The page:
‘If you think your son shouldn’t be with me, why don’t you approach him directly?’

He looks at me strangely. As if I am a creature of very low intelligence that he is trying very hard to communicate with. ‘Because I don’t have to. I have what you want.’

‘I’d rather die than take a penny from you.’

He smiles. ‘I wouldn’t insult you with money. You are far too subtle for that. Rather I am giving you another opportunity to be selfless and do something wonderful.’

I stare at him wordlessly as he weaves the net that he hopes to catch me with.

‘I see a gloriously bright future for my son, but you are in the way. Your genetic imprint, your lack of education, your…your lack of social standing will eventually drag him down. What I am offering is a place in the countryside, near a good school, a beautiful home, a car, of course money, and introduction into better society than you have known.’

‘I can’t make that decision for Blake. He is old enough to choose what he wants.’

He holds up a hand. ‘Let me finish. I know you are in love with my son. And believe me, that is something greatly in your favor. I know how difficult it must be for you, but the consequences if you do not leave him are enormous, incalculable…for Blake.’

‘What do you mean?’

‘If you don’t leave him, I will destroy him.’

I laugh. A wild disbelieving laugh. ‘You would destroy your own son just because he doesn’t marry the woman you want him to.’

‘What good is a son I have no use for?’ he asks. His logic is so simple, so direct, so painfully sociopathic that I gasp.

‘You wouldn’t.’

‘I would. I would destroy him in a heartbeat.’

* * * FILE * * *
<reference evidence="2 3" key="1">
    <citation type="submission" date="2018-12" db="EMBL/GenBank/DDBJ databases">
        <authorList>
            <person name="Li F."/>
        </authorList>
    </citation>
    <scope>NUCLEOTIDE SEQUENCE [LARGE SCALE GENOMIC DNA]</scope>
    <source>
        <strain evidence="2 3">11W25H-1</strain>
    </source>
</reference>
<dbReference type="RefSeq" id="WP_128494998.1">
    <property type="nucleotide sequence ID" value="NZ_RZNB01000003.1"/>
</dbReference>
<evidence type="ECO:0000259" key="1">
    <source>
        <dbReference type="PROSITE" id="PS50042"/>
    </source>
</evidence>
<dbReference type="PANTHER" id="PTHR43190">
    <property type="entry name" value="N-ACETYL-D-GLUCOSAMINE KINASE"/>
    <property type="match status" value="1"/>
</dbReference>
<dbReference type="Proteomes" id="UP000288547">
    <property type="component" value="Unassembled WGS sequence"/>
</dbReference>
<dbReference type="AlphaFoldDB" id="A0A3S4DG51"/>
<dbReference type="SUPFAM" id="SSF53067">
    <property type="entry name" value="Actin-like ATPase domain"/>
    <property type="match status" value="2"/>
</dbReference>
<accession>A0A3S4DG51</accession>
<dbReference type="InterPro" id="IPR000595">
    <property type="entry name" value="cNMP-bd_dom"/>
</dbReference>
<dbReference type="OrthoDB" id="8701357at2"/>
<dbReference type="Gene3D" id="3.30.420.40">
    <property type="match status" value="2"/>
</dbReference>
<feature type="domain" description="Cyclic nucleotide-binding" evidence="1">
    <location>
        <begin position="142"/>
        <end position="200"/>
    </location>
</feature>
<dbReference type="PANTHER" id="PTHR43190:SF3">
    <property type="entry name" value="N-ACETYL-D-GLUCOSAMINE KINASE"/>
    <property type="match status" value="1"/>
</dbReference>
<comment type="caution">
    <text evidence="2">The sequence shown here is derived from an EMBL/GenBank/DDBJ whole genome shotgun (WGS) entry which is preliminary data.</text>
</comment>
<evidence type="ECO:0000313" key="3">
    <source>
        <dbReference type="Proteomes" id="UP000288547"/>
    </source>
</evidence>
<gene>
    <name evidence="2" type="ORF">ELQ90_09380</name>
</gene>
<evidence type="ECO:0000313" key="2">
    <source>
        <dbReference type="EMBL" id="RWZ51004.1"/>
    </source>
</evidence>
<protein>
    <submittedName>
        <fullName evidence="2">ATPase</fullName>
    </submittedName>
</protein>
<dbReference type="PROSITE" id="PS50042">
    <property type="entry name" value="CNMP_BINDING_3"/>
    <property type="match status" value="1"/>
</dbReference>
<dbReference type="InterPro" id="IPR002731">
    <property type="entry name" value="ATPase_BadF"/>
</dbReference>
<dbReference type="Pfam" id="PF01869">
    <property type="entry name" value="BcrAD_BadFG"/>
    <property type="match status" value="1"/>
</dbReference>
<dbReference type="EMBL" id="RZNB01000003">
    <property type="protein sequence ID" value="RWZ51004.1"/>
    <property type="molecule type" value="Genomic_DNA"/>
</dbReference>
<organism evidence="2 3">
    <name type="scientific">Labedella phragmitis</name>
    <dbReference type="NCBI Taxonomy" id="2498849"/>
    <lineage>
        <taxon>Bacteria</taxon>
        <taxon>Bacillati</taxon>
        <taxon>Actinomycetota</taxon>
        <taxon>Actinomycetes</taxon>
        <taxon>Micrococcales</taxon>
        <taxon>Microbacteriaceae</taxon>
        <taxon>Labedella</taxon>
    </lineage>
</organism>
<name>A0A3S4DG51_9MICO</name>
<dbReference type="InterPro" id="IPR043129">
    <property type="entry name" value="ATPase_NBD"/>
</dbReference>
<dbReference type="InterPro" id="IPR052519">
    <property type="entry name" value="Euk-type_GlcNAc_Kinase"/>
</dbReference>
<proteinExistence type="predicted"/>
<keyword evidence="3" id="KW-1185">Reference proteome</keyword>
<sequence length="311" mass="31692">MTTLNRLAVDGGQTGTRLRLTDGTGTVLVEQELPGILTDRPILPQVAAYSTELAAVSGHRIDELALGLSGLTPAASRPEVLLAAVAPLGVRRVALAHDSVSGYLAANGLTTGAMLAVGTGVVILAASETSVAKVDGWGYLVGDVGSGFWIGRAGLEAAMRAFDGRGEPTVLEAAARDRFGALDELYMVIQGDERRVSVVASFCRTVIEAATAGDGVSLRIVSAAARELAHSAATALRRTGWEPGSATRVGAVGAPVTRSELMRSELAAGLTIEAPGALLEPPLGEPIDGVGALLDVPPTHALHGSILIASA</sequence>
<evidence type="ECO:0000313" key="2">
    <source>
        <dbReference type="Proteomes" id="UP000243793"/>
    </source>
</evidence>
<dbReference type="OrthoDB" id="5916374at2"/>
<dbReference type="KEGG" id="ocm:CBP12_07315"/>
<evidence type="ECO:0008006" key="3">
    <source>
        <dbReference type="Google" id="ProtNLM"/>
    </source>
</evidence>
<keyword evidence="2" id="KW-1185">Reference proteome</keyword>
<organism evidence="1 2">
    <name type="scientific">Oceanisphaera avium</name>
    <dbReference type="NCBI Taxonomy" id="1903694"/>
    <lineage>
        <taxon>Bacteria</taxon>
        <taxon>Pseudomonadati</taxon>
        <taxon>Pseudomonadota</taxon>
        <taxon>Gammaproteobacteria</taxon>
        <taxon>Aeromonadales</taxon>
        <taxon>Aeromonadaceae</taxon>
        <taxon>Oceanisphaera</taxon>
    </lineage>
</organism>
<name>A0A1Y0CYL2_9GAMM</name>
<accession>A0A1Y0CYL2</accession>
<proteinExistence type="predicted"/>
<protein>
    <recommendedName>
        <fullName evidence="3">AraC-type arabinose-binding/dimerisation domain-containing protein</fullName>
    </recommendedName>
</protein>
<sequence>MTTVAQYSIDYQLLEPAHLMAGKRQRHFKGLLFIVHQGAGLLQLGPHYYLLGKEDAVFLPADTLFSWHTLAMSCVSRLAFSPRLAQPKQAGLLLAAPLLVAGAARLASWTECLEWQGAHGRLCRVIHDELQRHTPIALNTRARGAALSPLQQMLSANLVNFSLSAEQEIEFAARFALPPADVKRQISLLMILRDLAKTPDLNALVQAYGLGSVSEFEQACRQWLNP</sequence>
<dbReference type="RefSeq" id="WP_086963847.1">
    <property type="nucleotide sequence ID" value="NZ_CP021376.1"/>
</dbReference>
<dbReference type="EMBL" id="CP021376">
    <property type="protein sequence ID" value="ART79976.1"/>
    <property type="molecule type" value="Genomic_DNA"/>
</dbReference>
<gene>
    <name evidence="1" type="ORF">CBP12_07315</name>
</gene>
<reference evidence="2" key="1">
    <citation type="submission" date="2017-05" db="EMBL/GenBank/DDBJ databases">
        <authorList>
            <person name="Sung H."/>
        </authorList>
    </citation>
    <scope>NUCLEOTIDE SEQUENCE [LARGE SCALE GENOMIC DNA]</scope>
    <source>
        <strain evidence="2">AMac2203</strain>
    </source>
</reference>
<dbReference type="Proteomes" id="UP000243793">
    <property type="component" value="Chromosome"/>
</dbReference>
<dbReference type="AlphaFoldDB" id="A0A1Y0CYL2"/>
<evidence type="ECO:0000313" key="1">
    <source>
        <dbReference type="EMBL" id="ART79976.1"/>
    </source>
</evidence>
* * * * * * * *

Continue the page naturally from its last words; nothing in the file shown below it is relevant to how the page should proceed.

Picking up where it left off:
‘You can’t.’

‘Name me,’ he says conversationally, ‘a politician, a leader of a country, an important man in any sphere, and tomorrow I will turn him to nothing.’

‘I’m not going to be responsible for destroying anyone so you can prove your power.’

‘If you don’t choose I will have to, and that will be a little less spectacular for you because then you can pretend that I had not the power to destroy, but only knowledge beforehand of something that was already in the pipeline. Choose anyone. Of course, I would prefer it if you did not pick prime ministers or presidents of countries. It is always expensive and time consuming to maneuver them into their positions of power—and they are all, other than one or two, being good little puppets at the moment, but if that is what it takes to convince you, then so be it. Or perhaps you would prefer a billionaire who particularly irritates you. Bill Gates? Warren Buffet?’

I shake my head. ‘I’m not playing your game.’

‘Fine, I will choose. The head of the IMF has been displaying a little less obedience than usual. I choose him. Tell me what kind of disgrace you would like to see come upon his unsuspecting head.’

‘Nothing.’

‘In that case let him be accused of rape. Not just any rape but the rape of a maid in a hotel room. Let her be of Asian descent. Thai would be too common. Would you be happy with Burmese?’